What began as a dreary solemn morning turned into a bright electrifying day for the massive Sarbat Khalsa that overflowed the 12-acre field in Taran Taaran.
About half a million Sikhs gathered in Amritsar on Nov. 10 in an ultimate display of love and respect for the Guru. Most were from Punjab and India, but many came from around the world. Sikh Free Press caught the live broadcast from akaalchannel.tv. A great sea of Sikhs faded into the blue horizon as cameras panned across the grounds of Gurdwara Baba Naudh Singh.
The program began around 7:30 a.m. with Ardaas and Hukam. A TaaDi jatha sang about the mistreatment of Sikhs by their corrupt leaders. A stream of representatives of various Sikh groups and organizations spoke to the Panth for about a minute each, urging the Khalsa to take action for the multiple desecrations of the Guru Granth in Punjab. But not all of the more than 500 jathay-bandi could make it to the stage, the announcers said as they rattled off names of other prominent personalities in attendance and on signed letters of support. Within a few hours, truck and car drivers were asked to move their vehicles to make way for the waves of Sikhs coming in to the Guru to do mutha Taek.
One by one, Sikh representatives emotionally but decisively called out alleged corrupt Sikh and Punjab leaders – by name – and accused them of colluding with the Indian government to oppress and terrorize the people of Punjab. They condemned the Punjab Police for its barbaric and illegal tactics. And they blamed the Indian political parties for interfering in Sikh affairs, including the Hindu nationalist Bharatiya Janata Party and the Congress Party of Indira Gandhi.
“They need to be uprooted,” someone said from the stage. “We have not forgotten 1984.”
They accused them all of operating under the “nusha,” meaning intoxication, of political profit and labeled them modern-day “Mussa Rungurs,” the Moghul commander who occupied Darbar Sahib and carried out sacrilegious practices while leading a genocidal massacre of Sikhs, from 1710 to 1750.
“We are not afraid,” someone else said from the stage. “The Darbar Sahib and the Akaal Takhat belong to the Panth.”
After the Moghuls, oppression of Sikhs continued under the British Raj and then the Indian state.
“The Indian government couldn’t stop us, and neither can Badal.” Someone else said from the stage, referring to Punjab Chief Minister Parkash Badal. “They don’t wants Sikhs to unite because they fear the world will become Sikh.”
They condemned the leadership for creating the corrupt atmosphere in Punjab that emboldened Sikh antagonists to desecrate the Guru Granth.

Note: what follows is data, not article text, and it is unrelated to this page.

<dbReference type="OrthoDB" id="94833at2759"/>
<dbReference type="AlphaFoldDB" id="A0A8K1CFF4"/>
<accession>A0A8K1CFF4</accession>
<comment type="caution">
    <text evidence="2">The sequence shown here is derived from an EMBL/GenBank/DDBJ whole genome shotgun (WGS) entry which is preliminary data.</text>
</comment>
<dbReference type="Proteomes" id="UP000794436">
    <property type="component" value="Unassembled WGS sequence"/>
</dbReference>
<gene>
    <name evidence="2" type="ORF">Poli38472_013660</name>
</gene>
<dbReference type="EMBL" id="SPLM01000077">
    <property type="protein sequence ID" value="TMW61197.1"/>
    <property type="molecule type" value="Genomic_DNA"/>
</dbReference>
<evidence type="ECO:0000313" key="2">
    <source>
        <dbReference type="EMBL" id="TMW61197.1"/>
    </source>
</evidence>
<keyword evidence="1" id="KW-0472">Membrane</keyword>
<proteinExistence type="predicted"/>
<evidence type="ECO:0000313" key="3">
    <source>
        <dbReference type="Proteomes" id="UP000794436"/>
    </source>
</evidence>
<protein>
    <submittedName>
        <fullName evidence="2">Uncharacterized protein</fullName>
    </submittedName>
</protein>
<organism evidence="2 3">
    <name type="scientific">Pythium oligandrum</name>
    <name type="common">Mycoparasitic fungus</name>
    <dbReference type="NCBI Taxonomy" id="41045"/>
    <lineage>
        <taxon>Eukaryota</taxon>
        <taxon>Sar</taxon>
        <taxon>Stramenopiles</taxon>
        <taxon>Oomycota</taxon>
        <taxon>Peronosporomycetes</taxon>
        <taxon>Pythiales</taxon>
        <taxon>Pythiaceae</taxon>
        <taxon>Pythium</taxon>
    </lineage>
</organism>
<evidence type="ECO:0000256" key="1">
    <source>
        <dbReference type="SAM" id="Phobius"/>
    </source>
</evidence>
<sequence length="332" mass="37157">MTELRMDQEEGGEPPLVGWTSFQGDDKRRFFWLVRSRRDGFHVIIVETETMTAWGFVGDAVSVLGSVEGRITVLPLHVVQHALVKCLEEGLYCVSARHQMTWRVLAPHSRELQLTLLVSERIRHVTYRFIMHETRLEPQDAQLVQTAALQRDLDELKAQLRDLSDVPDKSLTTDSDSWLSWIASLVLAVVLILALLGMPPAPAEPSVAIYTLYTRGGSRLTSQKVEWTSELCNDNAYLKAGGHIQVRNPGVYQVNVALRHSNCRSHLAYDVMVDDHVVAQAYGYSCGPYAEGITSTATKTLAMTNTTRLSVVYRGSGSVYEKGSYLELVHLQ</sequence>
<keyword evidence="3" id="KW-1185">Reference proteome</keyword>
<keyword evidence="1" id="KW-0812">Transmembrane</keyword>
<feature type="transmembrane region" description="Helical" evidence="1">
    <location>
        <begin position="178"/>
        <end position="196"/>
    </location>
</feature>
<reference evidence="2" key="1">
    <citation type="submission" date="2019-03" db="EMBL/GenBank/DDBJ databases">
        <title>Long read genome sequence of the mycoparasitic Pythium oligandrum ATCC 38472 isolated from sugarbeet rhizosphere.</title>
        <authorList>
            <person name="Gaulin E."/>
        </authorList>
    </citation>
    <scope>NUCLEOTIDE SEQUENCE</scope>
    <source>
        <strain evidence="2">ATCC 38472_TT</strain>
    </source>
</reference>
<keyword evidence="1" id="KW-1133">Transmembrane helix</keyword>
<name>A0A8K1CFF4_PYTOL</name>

“This happened on their watch,” someone else said from the stage, specifically addressing Badal, Akal Takhat Jathedaar Gurbachan Singh, other takhat jathedaars and SGPC President Avtar Singh Makkar.
“They are false Singh Sahibs,” someone also said from the stage.
They then called for new representatives in the highest seats of miri-piri power, new policies for their appointment and new methods to include the diaspora in all Panthic decisions.
The Sarbat Khalsa resolutions:
- The Panth condemns the “bayudhbi,” meaning desecration, of the Guru Granth and demands those responsible be brought to justice.
- All five takhat jathedaars have been expelled from their positions. Jagtar Singh Hawara is named interim jathedaar of the Akal Takhat. But because he is serving a life sentence at the Chandigarh jail for his involvement in the assassination of former Punjab Chief Minister Beant Singh in 1995, Dhian Singh Mand will take his place. Amrik Singh Ajnala will serve as interim jathedaar of Takhat Kaesgarh Sahib. And Baljit Singh Daduwal will serve as interim jathedaars of Takhat Damdama Sahib. (SFP will announce the replacements for Takhat Patna Sahib and Takhat Hazoor Sahib as soon as they are available.)
- The Darbar Sahib and the Akaal Takhat will be fully independent by Nov. 30, and a new system to select jathedaars will be in place by 2016 to select new jathedaars at the next Sarbat Khalsa, on Vaisaakhi.
- Kanwar Pal Singh Gill, former director general of the Punjab Police responsible for the genocide of Sikhs after 1984 under the guise of counter-insurgency, has been excommunicated. Former Lt. General Kuldip Brar, the Indian army commander who led the 1984 Operation Bluestar, has also been excommunicated (although he is not a Sikh). Both have been directed to appear before the Akal Takhat by 2016.
- The Faqr-E-Qaum and Panth Ratan titles have been revoked from Punjab Chief Minister Parkash Singh Badal and SGPC President Avtar Singh Makkar for undermining the Panj Piaaray. They and their associates and supporters have been banned from addressing sangats from gurdwara stages.
- Plans for new organization called “World Sikh Parliament,” which also includes Sikhs living in the diaspora, will be drafted by Nov. 30 and adopted in 2016.
- The Panth demands the release of all political prisoners unlawfully held in Punjab and other states, such as Kashmir.
- End caste-ism.
- End environmental pollution.
- Establish a sovereign Sikh calendar (Nanakshai).
- Establish a Vatican-like status for Darbar Sahib.
- Reaffirm the resolutions of Sarbat Khalsa 1986.
Note: This is not a complete list.
“In the land of martyrs the Sarbat Khalsa met,” someone said from the stage. The program ended sometime before 5 p.m. Numerous jaikaara were shouted out all day.
“Panth ki jeet!”